Moments before the wedding, as he hurried through his checklist, James Willett was uptight.
“I was running around like Groomzilla, making sure everything was all right,” he said. "Then I saw Leia coming toward me, and my heart just melted. I thought, ‘Everything is going to be OK.’ "
Leia is the Pasadena couple’s dog, a 65-pound pooch who took part in the ceremony with James and his bride, Caitlyn, last June at Historic London Town and Gardens in Edgewater. During the processional, Leia ― wearing a bandana that declared her “Dog of Honor” ― trotted down the aisle with a groomsman, sniffed several guests en route and then sat patiently beside James on the outdoor stage as the bride entered to music from — what else? — “Beauty and the Beast.”
Before exchanging vows Caitlyn, 24, a pediatric nurse, paused in her white gown, reached down and petted Leia, whose tail thumped with joy.
Their dog’s participation made the wedding “100 percent more memorable,” said James, 26, a catering sales executive. “She didn’t upstage the bride, but it was close. Leia is such a big part of us, such an integral part of our lives that she had to be present on the day we moved forward as a singular family.”
How trendy are pet-centric weddings? There’s no hard data, though Americans spend more and more on pets each year (2019′s total $75 billion). Businesses have cropped up to cater to such events. And the idea has caught on with celebrities. Adam Sandler, Ricki Lake and Jennifer Aniston have included their dogs in their ceremonies, as have Carrie Underwood and Ellen DeGeneres.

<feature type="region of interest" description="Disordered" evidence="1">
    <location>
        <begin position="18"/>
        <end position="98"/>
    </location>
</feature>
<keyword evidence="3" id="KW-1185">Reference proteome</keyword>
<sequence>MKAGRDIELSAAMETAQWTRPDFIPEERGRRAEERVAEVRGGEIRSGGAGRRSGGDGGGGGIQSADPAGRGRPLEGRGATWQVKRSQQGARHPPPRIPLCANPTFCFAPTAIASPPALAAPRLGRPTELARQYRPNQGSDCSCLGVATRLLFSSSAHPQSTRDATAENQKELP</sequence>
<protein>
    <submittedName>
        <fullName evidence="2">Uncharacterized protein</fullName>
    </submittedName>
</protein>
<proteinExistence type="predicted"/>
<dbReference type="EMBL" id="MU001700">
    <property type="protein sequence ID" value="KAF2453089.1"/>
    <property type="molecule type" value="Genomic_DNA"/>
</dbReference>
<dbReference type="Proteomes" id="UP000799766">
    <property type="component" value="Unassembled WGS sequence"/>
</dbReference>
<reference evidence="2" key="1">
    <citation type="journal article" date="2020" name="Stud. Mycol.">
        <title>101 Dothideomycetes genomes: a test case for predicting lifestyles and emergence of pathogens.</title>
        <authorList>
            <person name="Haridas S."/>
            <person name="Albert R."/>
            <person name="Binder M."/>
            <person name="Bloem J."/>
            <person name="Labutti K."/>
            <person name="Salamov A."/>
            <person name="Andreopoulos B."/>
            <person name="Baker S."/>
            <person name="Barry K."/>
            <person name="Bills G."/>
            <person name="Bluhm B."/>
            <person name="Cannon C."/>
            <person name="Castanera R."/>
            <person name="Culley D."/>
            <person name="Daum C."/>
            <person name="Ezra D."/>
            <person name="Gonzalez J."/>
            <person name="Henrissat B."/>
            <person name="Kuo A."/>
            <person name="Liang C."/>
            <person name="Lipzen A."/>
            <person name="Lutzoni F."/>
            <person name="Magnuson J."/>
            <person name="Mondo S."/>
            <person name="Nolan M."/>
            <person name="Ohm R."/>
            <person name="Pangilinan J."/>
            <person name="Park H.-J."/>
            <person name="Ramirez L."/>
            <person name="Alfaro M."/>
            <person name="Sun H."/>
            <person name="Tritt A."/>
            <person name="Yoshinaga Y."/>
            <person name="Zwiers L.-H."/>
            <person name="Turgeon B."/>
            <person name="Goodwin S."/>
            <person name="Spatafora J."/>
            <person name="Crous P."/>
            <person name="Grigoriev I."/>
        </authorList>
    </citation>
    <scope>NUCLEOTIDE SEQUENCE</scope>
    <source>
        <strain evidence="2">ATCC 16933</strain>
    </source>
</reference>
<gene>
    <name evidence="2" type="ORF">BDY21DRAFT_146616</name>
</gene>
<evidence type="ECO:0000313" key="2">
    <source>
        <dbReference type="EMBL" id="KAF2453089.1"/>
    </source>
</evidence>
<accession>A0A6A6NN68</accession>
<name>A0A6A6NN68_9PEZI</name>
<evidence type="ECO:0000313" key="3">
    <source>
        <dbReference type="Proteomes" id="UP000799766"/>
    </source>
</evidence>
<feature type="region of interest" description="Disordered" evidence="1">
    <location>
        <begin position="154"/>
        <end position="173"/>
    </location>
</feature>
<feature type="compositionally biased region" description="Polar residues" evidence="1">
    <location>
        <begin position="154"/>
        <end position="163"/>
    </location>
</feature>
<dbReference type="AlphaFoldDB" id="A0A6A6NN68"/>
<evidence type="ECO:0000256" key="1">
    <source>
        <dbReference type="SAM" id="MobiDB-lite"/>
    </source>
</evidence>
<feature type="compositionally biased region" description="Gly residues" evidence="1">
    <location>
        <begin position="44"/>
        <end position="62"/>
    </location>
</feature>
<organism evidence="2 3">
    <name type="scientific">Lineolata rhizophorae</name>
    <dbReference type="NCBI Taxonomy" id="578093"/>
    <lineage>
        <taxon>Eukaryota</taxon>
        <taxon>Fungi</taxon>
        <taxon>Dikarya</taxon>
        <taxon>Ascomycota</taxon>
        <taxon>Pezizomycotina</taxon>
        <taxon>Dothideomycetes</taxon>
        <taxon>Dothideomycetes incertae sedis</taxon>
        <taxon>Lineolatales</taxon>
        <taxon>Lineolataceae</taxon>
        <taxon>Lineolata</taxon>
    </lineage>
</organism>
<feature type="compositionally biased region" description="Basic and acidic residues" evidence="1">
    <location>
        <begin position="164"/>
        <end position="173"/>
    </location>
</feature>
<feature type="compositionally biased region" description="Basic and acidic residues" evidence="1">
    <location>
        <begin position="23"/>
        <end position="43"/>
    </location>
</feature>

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To mind Leia during their nuptials, the Willetts engaged Furever & Fur Always, a wedding-day dog care in Baltimore. Established in 2017, the firm has chaperoned canines (and an occasional cat) at more than 150 weddings in Maryland, including those named here, for couples who want their pets at hand without saddling family members with their care.
For $345 — a typical 3-hour gig — Furever & Fur Always will transport a dog to the venue and back; dress, exercise and entertain them; and lead them down the aisle, if asked. (Ten percent of each sale goes to an animal rescue of the couple’s choice.)
“While the bridge and groom are off getting pampered, we take care of the dogs and make sure they have a perfect day too,” said Tehya Mockapetris, 30, of Locust Point. She and Tiffany Arana, 32, of Joppa have tended 10-pound Yorkshire terriers and 200-pound mastiffs; three-legged dogs and some that were blind; and multiple pets, as many as four at a time.
The caregivers come armed with treats and toys, leashes and lint rollers, water bowls and drool cloths. Plus doggie bathroom bags, of course, though none of their subjects have as yet gone potty in the aisle. Come picture time, the handlers stand behind the photographer, squeezing a squeaky toy to get the pooch’s attention.
“Weddings can be high stress, and when their dogs come, it takes the weight off everyone’s shoulders,” Mockapetris said. “They bring a bit of home and familiarity with them.”
Having their dog, Louis, take part in their wedding last September was “a no-brainer,” said Libby Allen, 30, of Annapolis. “I see him more than I see these other people, so why shouldn’t he be there? He’s family," Libby said. "If I’m going to have Grandma’s lipstick on me, I can certainly have some of Louis’ hair.”
On the big day, the 3-year-old pit bull mix arrived at the Governor Calvert House in Annapolis wearing a bow tie, a boutonniere and a custom-made maroon tux matching that of the groom, Ryan, 37.
"Louis was so happy that he kept busting his buttons," Libby said. "Poor Tehya had to keep fastening them every few minutes."